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President Biden during a news conference in the White House on July 15. Photo: Chip Somodevilla/Getty Images

The Biden administration warned U.S. businesses on Friday about the risks of doing business in Hong Kong amid China's crackdown on political and economic freedoms once enjoyed in the region.

Why it matters: The new advisory, along with new sanctions against Chinese officials, will likely heighten tensions between Washington and Beijing.

The departments of State, Treasury, Commerce and Homeland Security alerted firms to the "growing risks" of doing business in the city, where a shifting legal landscape "could adversely affect businesses and individuals operating in Hong Kong."

  • "As a result of these changes, they should be aware of potential reputational, regulatory, financial, and, in certain instances, legal risks associated with their Hong Kong operations," the departments said.
  • The departments used the former pro-democracy newspaper, Apple Daily, as an example of the current dangers of doing business in the city. In the year since China imposed a sweeping new national security law on Hong Kong, police arrested several executives of the paper and recently forced its closure.
  • The Treasury Department announced the new sanctions against Chen Dong, Yang Jianping, Qiu Hong, Lu Xinning, Tan Tieniu, He Jing, and Yin Zonghua, all liaisons for the Chinese Communist Party in Hong Kong, for violating the 2020 Hong Kong Autonomy Act.

What they're saying: In a statement on Friday, Secretary of State Antony Blinken called the new actions "a clear message that the United States resolutely stands with Hong Kongers."

  • "Beijing has chipped away at Hong Kong’s reputation of accountable, transparent governance and respect for individual freedoms, and has broken its promise to leave Hong Kong’s high degree of autonomy unchanged for 50 years," he said.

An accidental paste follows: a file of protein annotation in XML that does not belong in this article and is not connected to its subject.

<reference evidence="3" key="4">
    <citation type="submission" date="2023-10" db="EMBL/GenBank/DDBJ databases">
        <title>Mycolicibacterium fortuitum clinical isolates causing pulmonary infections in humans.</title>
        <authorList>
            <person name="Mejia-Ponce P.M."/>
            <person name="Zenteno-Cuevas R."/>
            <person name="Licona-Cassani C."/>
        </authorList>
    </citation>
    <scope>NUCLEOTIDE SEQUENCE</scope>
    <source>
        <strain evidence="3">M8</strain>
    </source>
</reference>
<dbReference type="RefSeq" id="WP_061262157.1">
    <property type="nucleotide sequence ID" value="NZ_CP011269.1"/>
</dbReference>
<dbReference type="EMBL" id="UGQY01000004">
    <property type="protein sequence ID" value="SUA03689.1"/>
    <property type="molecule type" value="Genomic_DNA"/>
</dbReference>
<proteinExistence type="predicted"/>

• "In the face of Beijing’s decisions over the past year that have stifled the democratic aspirations of people in Hong Kong, we are taking action."

The big picture: Federal agencies this week warned U.S. businesses that they run a "high risk" of violating U.S. laws on forced labor if they have supply chains and investments in the Chinese region of Xinjiang, where the Chinese government is carrying out a genocide against Uyghurs Muslims and other minorities.

Go deeper: China accuses Biden administration of hurting global trade

Go deeper

Oct 7, 2021 - World

Zurich meeting brings rare sign of U.S.-China thaw

Chinese and U.S. officials meet in Alaska in March. Photo: Frederic J. Brown/Pool/AFP via Getty Images

The six-hour meeting White House national security adviser Jake Sullivan had with his Chinese counterpart in Zurich on Wednesday may have done more to defrost the U.S.-China relationship than anything since President Biden took office.

Why it matters: That speaks more to the severity of tensions between the two superpowers than anything Sullivan achieved during his marathon with Yang Jiechi. But the White House counted it as a win and "model" for future talks.

Updated 32 mins ago - World

17 U.S. and Canadian missionaries kidnapped in Haiti

Haitian soldiers guard the public prosecutor's office in Port-au-Prince this month. Photo: Richard Pierrin/AFP via Getty Images

American officials and authorities in Haiti are working to try and free 17 hostages from a U.S.-based missionary group who were kidnapped in Port-au-Prince over the weekend, AP reported Monday.

The latest: Christian Aid Ministries said in a statement Sunday, "The group of 16 U.S citizens and one Canadian citizen includes five men, seven women, and five children." The Ohio-based organization said they were on a trip to visit an orphanage when they were kidnapped Saturday.

China's economic growth slows

A worker assembles heavy truck engines in Hangzhou in eastern China's Zhejiang Province, on Monday. Photo: Long We/Costfoto/Barcroft Media via Getty Images

China's economy grew 4.9% in the third quarter of 2021 compared with a year earlier, the country's National Bureau of Statistics announced Monday.

Why it matters: The gross domestic product growth in the July-September period in the world’s second-largest economy marked the "weakest pace since the third quarter of 2020 and slowing from 7.9% in the second quarter," Reuters notes.